"The DGS will handle the bidding and we will apply our own rules to the bidding, as we always have," Rendell said.

Kevin Feeley, a public relations consultant Rotwitt hired, said Rotwitt and Pulver hadn't decided whether to put in a bid.

Meanwhile, lawyers and DGS officials are still trying to figure out how to go about blowing up Pulver's deal and starting over.

"We don't know," said Donna Cooper, the state's secretary for planning and development. "We have to figure that out. It's a big problem."

For example, the plans and drawings for the building are done, paid for with $5.3 million in court funds. But because there was no bidding, it's not clear whether the state can still use those documents.

Castille had explained that he "rolled the dice" on paying the fees up front to keep the project moving.

"Certain things have come to my light, or my attention, which may cause us to renegotiate our existing contract that we have right now," Castille said Friday. "That'll be discussed later and that's all I can say about that."

Louis Applebaum, Philadelphia's procurement chief for a decade, said competitive bidding would probably give the public a better, less-expensive courthouse.

"Competitive bidding does yield the lowest price and will bring the best players," he said.

Another complicating factor in the Family Court negotiations was the fate of the court building on Vine, modeled on the Hotel de Crillon in Paris.

That's now settled. In June, the city will ask developers for proposals on a plan to convert the building into a museum and luxury hotel. The state will contribute $20 million.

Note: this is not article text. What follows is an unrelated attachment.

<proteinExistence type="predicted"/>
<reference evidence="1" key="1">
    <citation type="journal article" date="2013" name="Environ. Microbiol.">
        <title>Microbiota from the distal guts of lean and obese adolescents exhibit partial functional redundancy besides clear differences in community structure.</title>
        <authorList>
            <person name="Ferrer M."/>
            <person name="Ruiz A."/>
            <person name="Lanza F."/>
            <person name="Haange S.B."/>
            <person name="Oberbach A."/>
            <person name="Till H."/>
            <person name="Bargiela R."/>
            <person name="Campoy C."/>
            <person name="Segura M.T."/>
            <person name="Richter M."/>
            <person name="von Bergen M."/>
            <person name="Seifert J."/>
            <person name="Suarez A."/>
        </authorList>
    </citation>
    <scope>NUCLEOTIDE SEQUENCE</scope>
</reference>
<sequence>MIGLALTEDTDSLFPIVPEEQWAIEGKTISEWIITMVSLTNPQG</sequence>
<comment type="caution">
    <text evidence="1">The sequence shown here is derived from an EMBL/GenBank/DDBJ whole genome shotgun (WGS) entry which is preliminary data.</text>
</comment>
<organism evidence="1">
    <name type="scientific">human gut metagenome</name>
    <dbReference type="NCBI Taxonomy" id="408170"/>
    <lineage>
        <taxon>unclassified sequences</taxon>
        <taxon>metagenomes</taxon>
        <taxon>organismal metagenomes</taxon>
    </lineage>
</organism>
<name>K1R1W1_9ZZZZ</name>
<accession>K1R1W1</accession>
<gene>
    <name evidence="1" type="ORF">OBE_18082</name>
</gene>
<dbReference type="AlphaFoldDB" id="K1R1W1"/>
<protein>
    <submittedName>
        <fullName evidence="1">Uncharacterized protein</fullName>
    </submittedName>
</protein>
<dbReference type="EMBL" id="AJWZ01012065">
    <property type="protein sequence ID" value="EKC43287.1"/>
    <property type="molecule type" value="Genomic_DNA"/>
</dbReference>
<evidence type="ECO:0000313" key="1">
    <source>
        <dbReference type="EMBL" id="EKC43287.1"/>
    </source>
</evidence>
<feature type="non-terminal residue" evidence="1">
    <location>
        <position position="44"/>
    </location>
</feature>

It's still unclear how the decision to seek bids for the new courthouse would affect construction timing.

Nutter struck an optimistic tone: "Since it's anticipated that construction will start in early July, I look forward to seeing all of you at a groundbreaking . . . just down the street."

But starting from scratch could mean substantial delays. Ed Myslewicz, a DGS spokesman, said the agency typically bids such projects in four stages. The process can take as long as a year.

Advocates who have been pushing for the new courthouse said they were impatient to get started, but also said they did not want a project tainted by allegations of conflicts and double-dealing.

"We've been on this for seven years," said Frank Cervone, executive director of the Support Center for Child Advocates. But Cervone said Rotwitt's dual role complicated matters.

"I think Jeff Rotwitt has to give the money back," he said.

Lynn A. Marks, executive director of Pennsylvanians for Modern Courts, also applauded the move to competitively bid the project, though it was likely to delay the start of construction. But she stressed that the state still needed to move as quickly as possible.

"The clock is ticking while Ed Rendell is still governor," said Marks, a leader in the push for the new courthouse. "We hope all the players are going to work this out."

The preliminaries to possibly unwind that deal began earlier this week.

On Tuesday, lawyer Henry E. Hockeimer Jr. of the firm Ballard Spahr, which represents the courts and Castille, sent Pulver and Rotwitt a letter asking them to detail their partnership and list everyone who received any money from the courts.

Rotwitt did not respond. Lawyers for Pulver did not provide the information, but said, "We previously advised your firm of the involvement of Deilwydd Property Group L.L.C. and Mr. Rotwitt in this project months ago."

Feeley declined to comment on Rotwitt's dual roles, other than to repeat that documents showed that court representatives knew about his work as developer.


Contact staff writer Joseph Tanfani at 215-854-2684 or jtanfani@phillynews.com.